In California, wildfires happen thousands of times per year, even in non-drought years. They happened long before climate change concerns but not factoring wildfires into simplistic parameter-based models of climate change meant we were not getting an accurate picture of the atmospheric reality.

NASA's Tropical Rainfall Measuring Mission satellite known as TRMM flew directly over the eye of powerful Hurricane Iselle and found extremely heavy rainfall rates occurring there.

Sulfur signals in the Antarctic snow have revealed the importance of overlooked atmospheric chemistry for understanding climate, past and future.

The element sulfur is everywhere and occurs in four stable forms, or isotopes, each with a slightly different mass. Ordinary reactions incorporate sulfur isotopes into molecules according to mass. But sometimes sulfur divvies up differently so that the relative ratios of the different isotopes is anomalous. The authors of a new paper measured the direction and degree of that anomaly for individual layers of snow representing a single season's snowfall.

Climate models predicted that the equatorial Pacific trade winds should weaken with increasing greenhouse gases, yet satellites and climate stations have instead revealed a rapid and unprecedented strengthening of the Pacific trade winds since the 1990s. 

It has long been known that biomass burning – burning forests to create agricultural lands, burning savannah as a ritual , slash-and-burn agriculture and wildfires – figures into both climate change and public health but the degree of that contribution had never been comprehensively quantified and when science gets political, people may not always want to discuss the complete set of issues.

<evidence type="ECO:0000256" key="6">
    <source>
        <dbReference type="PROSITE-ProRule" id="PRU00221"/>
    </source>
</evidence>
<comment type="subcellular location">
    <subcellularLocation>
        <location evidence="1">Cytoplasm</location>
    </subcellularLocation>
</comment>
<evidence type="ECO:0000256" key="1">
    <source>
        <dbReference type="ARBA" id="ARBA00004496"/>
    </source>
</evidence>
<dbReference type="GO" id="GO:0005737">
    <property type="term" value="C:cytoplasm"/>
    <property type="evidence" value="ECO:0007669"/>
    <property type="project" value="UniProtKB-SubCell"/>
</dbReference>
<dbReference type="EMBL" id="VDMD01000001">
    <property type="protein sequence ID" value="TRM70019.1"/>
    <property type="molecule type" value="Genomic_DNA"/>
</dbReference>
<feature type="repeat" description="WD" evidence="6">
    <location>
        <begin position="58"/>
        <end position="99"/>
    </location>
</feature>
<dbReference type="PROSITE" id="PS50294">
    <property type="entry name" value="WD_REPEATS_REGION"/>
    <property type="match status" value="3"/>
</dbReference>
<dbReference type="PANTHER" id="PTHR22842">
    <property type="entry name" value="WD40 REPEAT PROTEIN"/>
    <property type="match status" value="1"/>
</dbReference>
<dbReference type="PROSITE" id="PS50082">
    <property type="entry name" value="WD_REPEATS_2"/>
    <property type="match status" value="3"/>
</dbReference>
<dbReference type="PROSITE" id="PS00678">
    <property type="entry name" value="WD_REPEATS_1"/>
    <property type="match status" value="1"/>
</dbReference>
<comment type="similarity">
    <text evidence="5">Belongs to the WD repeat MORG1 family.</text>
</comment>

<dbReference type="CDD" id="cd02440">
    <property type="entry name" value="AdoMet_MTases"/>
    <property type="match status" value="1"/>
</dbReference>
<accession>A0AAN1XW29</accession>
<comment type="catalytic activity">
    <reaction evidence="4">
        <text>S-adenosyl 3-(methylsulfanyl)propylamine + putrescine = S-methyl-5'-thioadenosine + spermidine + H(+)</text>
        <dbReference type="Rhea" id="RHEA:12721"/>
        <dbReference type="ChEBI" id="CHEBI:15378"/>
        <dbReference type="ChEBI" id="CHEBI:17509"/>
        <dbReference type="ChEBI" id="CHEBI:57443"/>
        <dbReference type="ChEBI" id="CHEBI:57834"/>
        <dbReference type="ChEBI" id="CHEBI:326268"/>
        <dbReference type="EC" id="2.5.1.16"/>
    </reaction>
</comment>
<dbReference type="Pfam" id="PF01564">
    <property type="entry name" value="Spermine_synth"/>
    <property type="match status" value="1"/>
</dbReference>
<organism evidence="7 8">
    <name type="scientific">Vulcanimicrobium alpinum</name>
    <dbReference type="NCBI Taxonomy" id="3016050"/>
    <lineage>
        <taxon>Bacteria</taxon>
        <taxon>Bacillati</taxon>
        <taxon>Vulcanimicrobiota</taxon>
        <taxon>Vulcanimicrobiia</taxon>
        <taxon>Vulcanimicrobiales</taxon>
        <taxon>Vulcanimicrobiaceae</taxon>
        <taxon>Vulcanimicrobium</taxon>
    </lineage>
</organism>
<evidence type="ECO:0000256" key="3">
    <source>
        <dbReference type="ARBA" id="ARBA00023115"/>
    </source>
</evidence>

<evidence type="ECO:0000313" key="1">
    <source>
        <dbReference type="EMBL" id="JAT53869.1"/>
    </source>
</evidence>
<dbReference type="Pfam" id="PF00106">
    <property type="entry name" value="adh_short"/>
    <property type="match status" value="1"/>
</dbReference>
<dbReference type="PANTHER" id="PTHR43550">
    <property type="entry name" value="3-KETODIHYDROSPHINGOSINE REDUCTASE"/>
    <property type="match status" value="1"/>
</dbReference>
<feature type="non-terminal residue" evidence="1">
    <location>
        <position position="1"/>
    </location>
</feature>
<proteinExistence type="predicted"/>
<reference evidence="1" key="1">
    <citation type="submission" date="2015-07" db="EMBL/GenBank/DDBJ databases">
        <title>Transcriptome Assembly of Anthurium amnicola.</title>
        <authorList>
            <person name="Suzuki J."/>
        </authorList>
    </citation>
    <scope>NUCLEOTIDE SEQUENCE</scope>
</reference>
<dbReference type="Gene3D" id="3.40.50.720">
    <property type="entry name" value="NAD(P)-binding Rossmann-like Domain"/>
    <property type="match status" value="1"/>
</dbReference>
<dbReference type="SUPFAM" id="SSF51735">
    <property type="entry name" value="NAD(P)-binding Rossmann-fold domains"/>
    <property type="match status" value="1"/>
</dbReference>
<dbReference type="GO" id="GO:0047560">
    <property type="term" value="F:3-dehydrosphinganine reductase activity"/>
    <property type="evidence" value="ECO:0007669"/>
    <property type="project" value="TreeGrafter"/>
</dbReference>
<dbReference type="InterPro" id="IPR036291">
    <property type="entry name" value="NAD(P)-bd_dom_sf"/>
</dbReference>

One of the most promising aspects of a Science 2.0 future is not just being able to analyze trillions of data points or getting the public to help with biology, but making more accurate models using much larger data sets. Big data.

Though many people believe that CO2 is the most abundant greenhouse gas in the atmosphere, that honor actually goes to water vapor. NASA has been saying for years that water vapor is the biggest amplifier in global warming, perhaps double the effect of CO2,  and a new study from scientists at the University of Miami confirms rising levels of water vapor in the upper troposphere will intensify climate change impacts over the next decades.

The South Pole is the spot in Antarctica at 90 degrees S, where the surface of the earth intersects the axis of rotation. Except for inside the United States Amundsen-Scott South Pole Station, there is no plant or animal life.

Norwegian explorer Roald Amundsen arrived in 1911 but evidence of man had already beat him there - in the form of industrial air pollution that arrived long before any human.

When Typhoon Matmo crossed over the island nation of Taiwan it left tremendous amounts of rainfall in its wake. 

The planet's soil releases about 60 billion tons of carbon into the atmosphere each year, which is far more than that released by burning fossil fuels.

This soil respiration and the enormous release of carbon is balanced by carbon coming into the soil system from falling leaves and other plant matter, as well as by the underground activities of plant roots. 

Short-term warming studies have documented that rising temperatures increase the rate of soil respiration. As a result, scientists have worried that global warming would accelerate the decomposition of carbon in the soil, and decrease the amount of carbon stored there. If true, this would release even more carbon dioxide into the atmosphere, where it would accelerate global warming.